Tokyo - Nissan on Wednesday told Renault that it wasn't opposed to its partner's potential $35 billion (R515bn) merger with Fiat Chrysler, the Nikkei newspaper reported, as the two met to hash out the future of their alliance amid a deal that could upend the auto industry.
The leaders of Nissan, Renault and junior partner Mitsubishi Motors gathered at Nissan's headquarters in Yokohama for a scheduled alliance meeting - one overshadowed by Fiat Chrysler's proposal this week for a merger-of-equals with Renault.
The plan, which would create the world's third-largest carmaker, raises difficult questions about how Nissan would fit into a radically changed alliance. Renault Chairman Jean-Dominique Senard arrived in Japan on Tuesday to discuss the proposed tie-up with Nissan, 43.4% owned by the French car company.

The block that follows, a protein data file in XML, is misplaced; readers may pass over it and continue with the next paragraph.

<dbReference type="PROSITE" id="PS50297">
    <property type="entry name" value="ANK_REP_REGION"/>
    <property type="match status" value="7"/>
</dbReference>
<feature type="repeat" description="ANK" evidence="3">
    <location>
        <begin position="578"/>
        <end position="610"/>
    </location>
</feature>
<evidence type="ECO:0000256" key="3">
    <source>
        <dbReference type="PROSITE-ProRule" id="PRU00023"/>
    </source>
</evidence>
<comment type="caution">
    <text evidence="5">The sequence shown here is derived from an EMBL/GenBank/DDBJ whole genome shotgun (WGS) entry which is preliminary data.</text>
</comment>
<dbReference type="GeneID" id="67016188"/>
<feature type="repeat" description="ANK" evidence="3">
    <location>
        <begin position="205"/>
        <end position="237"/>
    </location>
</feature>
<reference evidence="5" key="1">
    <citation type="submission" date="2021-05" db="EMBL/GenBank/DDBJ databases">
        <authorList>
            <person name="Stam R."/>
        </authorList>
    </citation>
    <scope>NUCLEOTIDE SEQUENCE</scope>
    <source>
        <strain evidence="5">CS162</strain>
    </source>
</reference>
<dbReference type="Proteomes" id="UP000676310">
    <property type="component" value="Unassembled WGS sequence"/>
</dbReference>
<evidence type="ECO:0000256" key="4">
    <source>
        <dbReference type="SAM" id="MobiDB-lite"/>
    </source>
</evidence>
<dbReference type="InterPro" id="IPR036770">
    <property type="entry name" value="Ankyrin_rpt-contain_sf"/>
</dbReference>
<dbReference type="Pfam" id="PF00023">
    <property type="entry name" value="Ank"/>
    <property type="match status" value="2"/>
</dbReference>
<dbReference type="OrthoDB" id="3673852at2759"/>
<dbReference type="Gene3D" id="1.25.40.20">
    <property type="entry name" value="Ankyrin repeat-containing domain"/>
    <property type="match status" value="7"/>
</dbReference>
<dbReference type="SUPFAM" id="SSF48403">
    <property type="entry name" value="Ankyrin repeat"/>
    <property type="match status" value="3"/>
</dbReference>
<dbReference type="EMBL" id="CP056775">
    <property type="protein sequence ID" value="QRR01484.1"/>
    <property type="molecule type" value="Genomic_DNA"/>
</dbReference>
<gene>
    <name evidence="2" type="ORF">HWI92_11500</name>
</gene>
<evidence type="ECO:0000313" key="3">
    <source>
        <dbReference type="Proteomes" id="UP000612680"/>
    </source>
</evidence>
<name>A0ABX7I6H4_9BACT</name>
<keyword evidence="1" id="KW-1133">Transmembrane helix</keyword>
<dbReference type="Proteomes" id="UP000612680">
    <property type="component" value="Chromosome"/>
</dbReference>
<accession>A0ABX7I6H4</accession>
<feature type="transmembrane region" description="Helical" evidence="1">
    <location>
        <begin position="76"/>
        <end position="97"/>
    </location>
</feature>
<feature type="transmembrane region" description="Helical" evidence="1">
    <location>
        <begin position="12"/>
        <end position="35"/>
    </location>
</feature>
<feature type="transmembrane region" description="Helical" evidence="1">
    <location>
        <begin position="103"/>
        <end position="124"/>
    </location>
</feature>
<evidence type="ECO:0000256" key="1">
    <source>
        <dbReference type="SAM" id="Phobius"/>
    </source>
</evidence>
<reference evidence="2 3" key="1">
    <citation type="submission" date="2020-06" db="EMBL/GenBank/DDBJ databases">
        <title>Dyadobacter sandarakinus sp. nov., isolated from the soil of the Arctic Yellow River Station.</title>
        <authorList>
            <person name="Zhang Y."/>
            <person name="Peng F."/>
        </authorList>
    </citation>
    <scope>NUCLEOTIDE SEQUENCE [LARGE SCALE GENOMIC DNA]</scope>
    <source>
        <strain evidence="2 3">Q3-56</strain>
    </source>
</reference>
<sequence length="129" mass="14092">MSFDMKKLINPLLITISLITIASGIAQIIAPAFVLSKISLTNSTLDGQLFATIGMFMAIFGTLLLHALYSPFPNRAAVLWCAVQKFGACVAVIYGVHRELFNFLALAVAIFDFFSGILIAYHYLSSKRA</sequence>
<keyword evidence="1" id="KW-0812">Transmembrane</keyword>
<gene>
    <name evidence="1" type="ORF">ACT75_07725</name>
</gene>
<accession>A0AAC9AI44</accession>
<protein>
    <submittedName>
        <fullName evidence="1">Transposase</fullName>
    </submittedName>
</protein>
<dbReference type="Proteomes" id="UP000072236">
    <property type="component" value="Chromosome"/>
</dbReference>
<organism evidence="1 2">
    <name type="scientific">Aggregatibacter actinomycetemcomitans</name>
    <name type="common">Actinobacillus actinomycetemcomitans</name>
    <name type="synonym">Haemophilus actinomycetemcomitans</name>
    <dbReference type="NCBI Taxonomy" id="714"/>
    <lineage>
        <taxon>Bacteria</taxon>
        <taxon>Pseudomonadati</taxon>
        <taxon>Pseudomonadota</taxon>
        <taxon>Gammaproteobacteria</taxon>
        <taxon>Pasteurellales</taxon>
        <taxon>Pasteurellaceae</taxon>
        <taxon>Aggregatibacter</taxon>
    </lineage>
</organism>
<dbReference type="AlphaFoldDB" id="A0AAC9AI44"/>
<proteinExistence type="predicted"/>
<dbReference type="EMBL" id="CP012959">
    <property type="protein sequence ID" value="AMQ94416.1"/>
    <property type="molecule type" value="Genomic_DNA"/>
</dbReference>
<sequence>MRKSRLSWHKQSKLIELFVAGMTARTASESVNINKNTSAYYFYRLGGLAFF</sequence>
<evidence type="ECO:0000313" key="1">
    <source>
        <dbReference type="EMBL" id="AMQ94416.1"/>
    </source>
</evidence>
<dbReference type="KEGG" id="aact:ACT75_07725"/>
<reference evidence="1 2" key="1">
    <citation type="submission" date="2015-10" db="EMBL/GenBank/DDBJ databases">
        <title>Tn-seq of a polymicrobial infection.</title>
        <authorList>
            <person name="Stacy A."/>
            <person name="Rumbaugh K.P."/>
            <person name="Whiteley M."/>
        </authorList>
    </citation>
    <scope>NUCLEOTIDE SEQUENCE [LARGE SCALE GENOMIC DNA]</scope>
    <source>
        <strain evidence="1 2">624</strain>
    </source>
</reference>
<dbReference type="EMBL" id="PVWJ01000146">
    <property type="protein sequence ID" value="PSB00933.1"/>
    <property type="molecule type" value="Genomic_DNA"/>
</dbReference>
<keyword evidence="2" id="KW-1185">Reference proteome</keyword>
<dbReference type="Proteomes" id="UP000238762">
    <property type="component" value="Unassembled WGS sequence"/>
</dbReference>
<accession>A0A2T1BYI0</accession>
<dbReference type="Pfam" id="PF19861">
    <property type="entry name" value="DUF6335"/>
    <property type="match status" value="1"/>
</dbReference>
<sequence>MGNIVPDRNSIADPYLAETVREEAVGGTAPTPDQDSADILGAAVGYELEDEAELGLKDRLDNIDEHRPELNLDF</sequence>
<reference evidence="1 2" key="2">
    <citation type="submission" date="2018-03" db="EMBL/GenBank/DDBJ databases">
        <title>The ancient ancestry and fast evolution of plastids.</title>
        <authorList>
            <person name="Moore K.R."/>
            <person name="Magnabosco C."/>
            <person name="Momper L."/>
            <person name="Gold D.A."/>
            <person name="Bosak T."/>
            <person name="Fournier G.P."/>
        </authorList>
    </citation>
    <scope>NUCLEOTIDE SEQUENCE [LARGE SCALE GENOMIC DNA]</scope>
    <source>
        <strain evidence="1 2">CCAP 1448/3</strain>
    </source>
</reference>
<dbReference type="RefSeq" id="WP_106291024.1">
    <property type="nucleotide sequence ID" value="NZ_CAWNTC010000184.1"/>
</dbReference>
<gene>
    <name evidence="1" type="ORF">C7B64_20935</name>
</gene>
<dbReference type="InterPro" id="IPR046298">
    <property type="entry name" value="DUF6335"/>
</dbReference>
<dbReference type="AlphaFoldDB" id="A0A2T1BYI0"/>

"We are not opposed," the Nikkei quoted an unnamed Nissan source who had attended the meeting as saying. The person also said "many details need to be worked out" before the Japanese carmaker solidifies its position on the issue, the Nikkei reported.
In a statement, the alliance members confirmed that they had "an open and transparent discussion" on the proposal. The deal looks designed to tackle the costs of far-reaching technological and regulatory changes, including the drive toward electric vehicles.